I have watched a great deal of films made for, by, and about Jews, but honestly it’s just not possible to see them all so I won’t even try. Here are my reviews and ratings of some of these films that I have never watched.

Yentl (1983)
I don’t need to see this film to know it’s full of yiddish words and sexism. On the other hand, it is directed by a woman. In this house we respect women in film. 7/10

Bugsy (1991)
I’m going to assume this is about Bugsy Siegal who was a Jewish mobster with an unsolved murder. That’s badass. We need more Jewish representation in crime families, I think. And good Jewish mysteries. Bugsy Siegal provided us with both in his life. May his memory be a blessing. 9/10

Schindler's List (1993)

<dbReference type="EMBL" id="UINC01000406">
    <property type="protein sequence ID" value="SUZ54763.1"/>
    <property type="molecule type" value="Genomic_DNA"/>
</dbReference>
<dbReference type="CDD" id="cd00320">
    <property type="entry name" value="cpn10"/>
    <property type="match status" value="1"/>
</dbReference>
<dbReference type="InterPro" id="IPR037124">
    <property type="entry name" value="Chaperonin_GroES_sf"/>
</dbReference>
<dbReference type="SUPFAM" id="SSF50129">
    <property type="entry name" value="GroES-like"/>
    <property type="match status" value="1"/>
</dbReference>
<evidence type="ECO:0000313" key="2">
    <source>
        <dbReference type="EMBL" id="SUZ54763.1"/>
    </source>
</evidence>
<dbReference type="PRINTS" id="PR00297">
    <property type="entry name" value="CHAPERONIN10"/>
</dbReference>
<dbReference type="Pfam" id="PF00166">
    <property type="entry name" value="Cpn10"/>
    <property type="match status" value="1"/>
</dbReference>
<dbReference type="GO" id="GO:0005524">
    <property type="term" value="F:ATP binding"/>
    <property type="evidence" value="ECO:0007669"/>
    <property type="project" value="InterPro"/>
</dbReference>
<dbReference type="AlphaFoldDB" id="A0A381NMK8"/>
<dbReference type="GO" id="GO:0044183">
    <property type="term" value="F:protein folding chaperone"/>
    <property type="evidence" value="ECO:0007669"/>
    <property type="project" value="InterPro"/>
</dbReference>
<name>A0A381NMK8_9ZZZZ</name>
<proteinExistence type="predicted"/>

You know what, I do actually need to watch this. Preemptive 8/10

Fiddler on the Roof (1971)
No thanks, if I wanted to talk about poor Jews for two hours, I’d go to therapy. 3/10

Full Court Miracle (2003)
Jews playing basketball? Now this I gotta see. 6.5/10

The Great Dictator (1940)
Did you guys know that Charlie Chaplin’s body was stolen and held for ransom? Isn’t that wild? Like they expected his widow to pay actual money to get her dead husband’s body back? She didn’t, but that’s bananas. On a similar note, his ghost has been seen sometimes at the American Legion which I guess was kind of a club for a bunch of Hollywood stars. Can you imagine meeting the ghost of Charlie Chaplin? I think I met the ghost of Clark Gable once when I was in Nevada. I was- oh, right, the movie. Uh… 5/10? 

The Ten Commandments (1956)
I just feel like if I’m going to watch a movie about Moses, it’s going to be The Prince of Egypt. That movie slaps. 9/10 for that one, 4/10 for this one because it’s not The Prince of Egypt.

Click here to see this article on the website.

Courtesy of: "Chabad gave me a bagel for putting on Tefillin"